Their levels of physical activity were assessed by asking them how often they engaged in light and intense leisure-time physical activity. Light physical activity was defined as an activity that did not lead to being sweaty or out of breath. Intensive activity was defined as that which leads to breathlessness or sweating. The response options were ‘none’, ‘less than one hour a week’, ‘one to two hours a week’, or ‘more than three hours a week’. Participants were also asked how physically active they were at work and could respond ‘mostly sedentary’, ‘required to walk a lot’, ‘walk and lift a lot’, or ‘intense physical work’.
Depression and anxiety were assessed using a self-report scale called the Hospital Anxiety and Depression (HAD) scale, which asks about depression symptoms in the previous two weeks. Details about a range of factors that could confound the relationship between exercise and depression were also collected. These factors included age, gender, family history of mental illness, current social class, education, marriage status, cigarette use, alcohol problems, physical problems and impairment due to physical illness.
The researchers then compared the odds of depression, anxiety or both across the different exercise categories, both before and after adjusting for different factors. They structured their analysis such that doing no exercise, less than an hour a week, and one to two hours a week would be compared with three hours a week. In a final step, they combined cases of depression and ‘comorbid depression’, i.e. depression in the presence of anxiety.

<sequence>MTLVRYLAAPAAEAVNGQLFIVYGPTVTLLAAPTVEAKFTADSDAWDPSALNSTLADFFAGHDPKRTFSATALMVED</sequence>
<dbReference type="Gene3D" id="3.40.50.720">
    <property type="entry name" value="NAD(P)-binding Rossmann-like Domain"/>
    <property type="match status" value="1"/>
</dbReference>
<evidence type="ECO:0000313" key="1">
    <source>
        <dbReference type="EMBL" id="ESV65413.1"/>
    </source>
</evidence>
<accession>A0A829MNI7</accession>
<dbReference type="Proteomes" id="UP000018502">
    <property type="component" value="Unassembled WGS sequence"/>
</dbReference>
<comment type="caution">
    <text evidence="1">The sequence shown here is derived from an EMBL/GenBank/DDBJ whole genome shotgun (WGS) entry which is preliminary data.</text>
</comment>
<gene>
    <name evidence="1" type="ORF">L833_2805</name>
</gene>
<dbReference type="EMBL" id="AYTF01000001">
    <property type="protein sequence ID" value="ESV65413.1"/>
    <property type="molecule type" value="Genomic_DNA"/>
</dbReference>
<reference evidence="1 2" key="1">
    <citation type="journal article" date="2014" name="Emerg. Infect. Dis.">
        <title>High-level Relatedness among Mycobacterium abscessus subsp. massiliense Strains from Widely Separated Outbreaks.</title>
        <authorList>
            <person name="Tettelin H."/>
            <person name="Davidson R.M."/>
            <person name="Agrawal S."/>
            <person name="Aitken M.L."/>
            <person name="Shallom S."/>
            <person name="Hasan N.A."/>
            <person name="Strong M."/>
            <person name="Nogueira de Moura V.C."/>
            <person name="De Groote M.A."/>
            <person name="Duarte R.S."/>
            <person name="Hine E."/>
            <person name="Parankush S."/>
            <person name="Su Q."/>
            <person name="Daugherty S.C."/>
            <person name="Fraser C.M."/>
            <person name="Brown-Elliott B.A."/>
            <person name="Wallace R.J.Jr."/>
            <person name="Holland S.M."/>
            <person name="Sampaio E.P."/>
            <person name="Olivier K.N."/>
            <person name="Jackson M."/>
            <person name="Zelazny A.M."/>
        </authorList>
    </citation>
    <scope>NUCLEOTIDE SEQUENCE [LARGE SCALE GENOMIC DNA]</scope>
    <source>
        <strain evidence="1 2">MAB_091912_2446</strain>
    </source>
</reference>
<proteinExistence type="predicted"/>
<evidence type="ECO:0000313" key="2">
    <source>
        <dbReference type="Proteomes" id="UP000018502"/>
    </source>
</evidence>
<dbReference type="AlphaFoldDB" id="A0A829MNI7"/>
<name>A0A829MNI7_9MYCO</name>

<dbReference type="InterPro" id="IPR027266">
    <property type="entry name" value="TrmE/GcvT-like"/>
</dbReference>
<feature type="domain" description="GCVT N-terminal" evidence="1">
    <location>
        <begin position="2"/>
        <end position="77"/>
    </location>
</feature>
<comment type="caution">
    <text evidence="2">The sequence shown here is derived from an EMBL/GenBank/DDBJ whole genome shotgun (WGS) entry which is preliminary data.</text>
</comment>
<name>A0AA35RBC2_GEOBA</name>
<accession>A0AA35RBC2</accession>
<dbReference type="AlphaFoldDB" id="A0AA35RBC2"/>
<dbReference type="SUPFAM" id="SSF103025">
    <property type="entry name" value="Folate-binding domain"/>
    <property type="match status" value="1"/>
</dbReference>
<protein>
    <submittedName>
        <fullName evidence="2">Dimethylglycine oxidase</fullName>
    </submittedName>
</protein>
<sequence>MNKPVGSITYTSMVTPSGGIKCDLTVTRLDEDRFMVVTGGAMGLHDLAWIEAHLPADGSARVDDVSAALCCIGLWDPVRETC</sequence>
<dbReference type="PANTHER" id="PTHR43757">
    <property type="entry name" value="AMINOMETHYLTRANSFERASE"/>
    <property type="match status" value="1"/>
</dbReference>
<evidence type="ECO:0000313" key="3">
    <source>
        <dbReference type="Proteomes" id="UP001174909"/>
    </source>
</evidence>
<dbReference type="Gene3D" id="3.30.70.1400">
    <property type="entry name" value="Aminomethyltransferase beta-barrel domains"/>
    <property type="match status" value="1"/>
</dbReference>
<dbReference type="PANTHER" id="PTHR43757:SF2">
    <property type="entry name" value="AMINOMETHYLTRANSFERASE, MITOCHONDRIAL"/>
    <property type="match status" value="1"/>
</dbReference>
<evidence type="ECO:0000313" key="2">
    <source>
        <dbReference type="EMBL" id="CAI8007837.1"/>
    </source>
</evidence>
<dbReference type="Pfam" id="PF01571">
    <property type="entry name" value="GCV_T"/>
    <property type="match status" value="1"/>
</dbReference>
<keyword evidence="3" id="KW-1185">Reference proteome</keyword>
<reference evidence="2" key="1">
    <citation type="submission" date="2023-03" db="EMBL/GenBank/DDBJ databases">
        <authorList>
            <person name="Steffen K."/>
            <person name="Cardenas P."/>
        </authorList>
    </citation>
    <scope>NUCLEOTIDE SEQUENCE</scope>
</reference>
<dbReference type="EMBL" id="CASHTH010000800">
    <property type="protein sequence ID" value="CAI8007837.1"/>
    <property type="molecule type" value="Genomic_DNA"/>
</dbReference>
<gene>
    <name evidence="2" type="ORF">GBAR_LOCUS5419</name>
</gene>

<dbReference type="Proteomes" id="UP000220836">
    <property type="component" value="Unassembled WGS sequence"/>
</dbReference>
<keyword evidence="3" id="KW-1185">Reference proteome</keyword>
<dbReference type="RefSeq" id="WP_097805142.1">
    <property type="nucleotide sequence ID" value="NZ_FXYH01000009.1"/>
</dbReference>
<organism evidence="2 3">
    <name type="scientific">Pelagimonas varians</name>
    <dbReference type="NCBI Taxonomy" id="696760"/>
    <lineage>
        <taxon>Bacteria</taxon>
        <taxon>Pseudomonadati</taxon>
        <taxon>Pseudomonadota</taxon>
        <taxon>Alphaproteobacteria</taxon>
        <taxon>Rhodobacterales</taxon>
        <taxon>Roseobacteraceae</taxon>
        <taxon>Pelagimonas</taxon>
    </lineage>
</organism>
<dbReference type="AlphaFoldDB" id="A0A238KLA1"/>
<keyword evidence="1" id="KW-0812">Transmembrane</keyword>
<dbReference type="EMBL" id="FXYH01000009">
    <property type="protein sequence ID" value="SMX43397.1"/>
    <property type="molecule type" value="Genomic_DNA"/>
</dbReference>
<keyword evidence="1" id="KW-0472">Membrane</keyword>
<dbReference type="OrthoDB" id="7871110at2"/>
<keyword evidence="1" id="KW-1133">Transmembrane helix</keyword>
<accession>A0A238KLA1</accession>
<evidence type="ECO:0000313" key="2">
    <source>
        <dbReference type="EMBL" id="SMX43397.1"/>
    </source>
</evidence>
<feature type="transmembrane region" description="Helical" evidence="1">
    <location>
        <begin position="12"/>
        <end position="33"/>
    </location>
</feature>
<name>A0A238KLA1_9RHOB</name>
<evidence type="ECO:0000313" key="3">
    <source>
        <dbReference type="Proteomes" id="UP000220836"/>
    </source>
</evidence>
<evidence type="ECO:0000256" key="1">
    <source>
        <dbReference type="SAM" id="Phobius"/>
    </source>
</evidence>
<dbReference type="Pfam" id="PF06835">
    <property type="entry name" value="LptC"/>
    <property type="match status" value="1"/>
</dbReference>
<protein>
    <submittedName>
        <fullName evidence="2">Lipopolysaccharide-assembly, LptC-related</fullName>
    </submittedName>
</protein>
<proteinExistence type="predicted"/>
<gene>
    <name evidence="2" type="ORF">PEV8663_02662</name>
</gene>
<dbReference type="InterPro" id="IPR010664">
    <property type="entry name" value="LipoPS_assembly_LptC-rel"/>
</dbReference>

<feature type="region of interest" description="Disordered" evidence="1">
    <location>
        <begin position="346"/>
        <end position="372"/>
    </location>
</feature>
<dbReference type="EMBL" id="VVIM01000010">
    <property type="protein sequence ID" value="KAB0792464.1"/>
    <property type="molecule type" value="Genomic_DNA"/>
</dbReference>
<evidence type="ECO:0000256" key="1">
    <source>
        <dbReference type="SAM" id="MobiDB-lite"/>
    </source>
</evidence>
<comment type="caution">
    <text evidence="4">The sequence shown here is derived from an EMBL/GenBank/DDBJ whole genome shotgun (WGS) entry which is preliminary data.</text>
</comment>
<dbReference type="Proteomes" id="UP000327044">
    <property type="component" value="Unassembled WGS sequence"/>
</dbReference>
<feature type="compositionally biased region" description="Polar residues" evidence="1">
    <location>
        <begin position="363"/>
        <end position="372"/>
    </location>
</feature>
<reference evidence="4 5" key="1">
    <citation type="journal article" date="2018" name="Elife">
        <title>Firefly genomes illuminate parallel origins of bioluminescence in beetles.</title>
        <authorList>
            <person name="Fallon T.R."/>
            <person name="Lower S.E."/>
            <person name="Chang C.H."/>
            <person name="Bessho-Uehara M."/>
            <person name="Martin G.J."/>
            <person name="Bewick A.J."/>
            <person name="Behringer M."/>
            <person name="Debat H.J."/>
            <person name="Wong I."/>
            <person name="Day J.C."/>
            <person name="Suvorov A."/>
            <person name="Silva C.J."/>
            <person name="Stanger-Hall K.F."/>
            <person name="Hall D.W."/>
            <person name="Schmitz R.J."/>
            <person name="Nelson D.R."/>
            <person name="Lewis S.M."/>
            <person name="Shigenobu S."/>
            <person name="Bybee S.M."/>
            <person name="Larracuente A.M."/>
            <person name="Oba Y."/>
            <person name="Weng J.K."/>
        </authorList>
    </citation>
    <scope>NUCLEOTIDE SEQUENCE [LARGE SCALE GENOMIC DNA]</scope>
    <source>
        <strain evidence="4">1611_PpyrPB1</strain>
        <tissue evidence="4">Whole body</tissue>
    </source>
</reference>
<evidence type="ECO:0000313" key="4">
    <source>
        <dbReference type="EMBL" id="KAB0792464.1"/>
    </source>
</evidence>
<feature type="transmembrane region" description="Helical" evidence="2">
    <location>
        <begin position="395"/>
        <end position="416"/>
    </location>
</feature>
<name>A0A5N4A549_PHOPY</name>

What were the basic results?
In the sample providing data, 10% had symptoms of depression and 15% had symptoms of anxiety. There was some overlap between the groups, with 5.6% of the total study population having symptoms of both anxiety and depression.
There was an inverse relationship between light and intense leisure-time physical activity and depression (both with and without comorbid anxiety), i.e. greater levels of activity were associated with a lower risk of depression. This relationship remained even after accounting for possible confounding factors.
There was no link between intense leisure activity and anxiety, although there was some evidence that light leisure activity reduced the likelihood of anxiety. Neither depression nor anxiety was linked with workplace activity.
The link between leisure-time activity and depression was reduced when the researchers adjusted for additional factors, including resting pulse, cholesterol levels, blood glucose, BMI, waist-to-hip ratio, how many good friends the participants had, and how often they engage in social activities.
How did the researchers interpret the results?